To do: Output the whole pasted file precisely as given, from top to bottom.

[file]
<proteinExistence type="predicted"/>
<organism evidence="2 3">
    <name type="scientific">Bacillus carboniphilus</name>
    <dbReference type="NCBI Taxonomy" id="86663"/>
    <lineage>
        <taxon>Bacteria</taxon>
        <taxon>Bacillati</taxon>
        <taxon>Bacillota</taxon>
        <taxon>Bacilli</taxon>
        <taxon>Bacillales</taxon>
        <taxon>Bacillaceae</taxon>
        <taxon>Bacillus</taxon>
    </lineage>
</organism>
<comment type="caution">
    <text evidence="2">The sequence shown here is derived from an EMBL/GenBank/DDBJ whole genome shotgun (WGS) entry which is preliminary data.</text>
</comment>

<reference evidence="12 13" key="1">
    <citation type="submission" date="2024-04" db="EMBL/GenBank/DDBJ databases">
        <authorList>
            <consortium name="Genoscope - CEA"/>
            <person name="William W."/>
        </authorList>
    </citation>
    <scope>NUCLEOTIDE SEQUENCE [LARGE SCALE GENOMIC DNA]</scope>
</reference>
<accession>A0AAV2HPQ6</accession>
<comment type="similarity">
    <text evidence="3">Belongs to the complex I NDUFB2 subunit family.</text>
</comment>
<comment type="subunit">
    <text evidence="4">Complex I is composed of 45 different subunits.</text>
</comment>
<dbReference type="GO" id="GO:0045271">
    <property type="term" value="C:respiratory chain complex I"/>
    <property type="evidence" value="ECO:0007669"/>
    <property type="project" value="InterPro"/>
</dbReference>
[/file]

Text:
<proteinExistence type="predicted"/>
<organism evidence="2 3">
    <name type="scientific">Bacillus carboniphilus</name>
    <dbReference type="NCBI Taxonomy" id="86663"/>
    <lineage>
        <taxon>Bacteria</taxon>
        <taxon>Bacillati</taxon>
        <taxon>Bacillota</taxon>
        <taxon>Bacilli</taxon>
        <taxon>Bacillales</taxon>
        <taxon>Bacillaceae</taxon>
        <taxon>Bacillus</taxon>
    </lineage>
</organism>
<comment type="caution">
    <text evidence="2">The sequence shown here is derived from an EMBL/GenBank/DDBJ whole genome shotgun (WGS) entry which is preliminary data.</text>
</comment>

<reference evidence="12 13" key="1">
    <citation type="submission" date="2024-04" db="EMBL/GenBank/DDBJ databases">
        <authorList>
            <consortium name="Genoscope - CEA"/>
            <person name="William W."/>
        </authorList>
    </citation>
    <scope>NUCLEOTIDE SEQUENCE [LARGE SCALE GENOMIC DNA]</scope>
</reference>
<accession>A0AAV2HPQ6</accession>
<comment type="similarity">
    <text evidence="3">Belongs to the complex I NDUFB2 subunit family.</text>
</comment>
<comment type="subunit">
    <text evidence="4">Complex I is composed of 45 different subunits.</text>
</comment>
<dbReference type="GO" id="GO:0045271">
    <property type="term" value="C:respiratory chain complex I"/>
    <property type="evidence" value="ECO:0007669"/>
    <property type="project" value="InterPro"/>
</dbReference>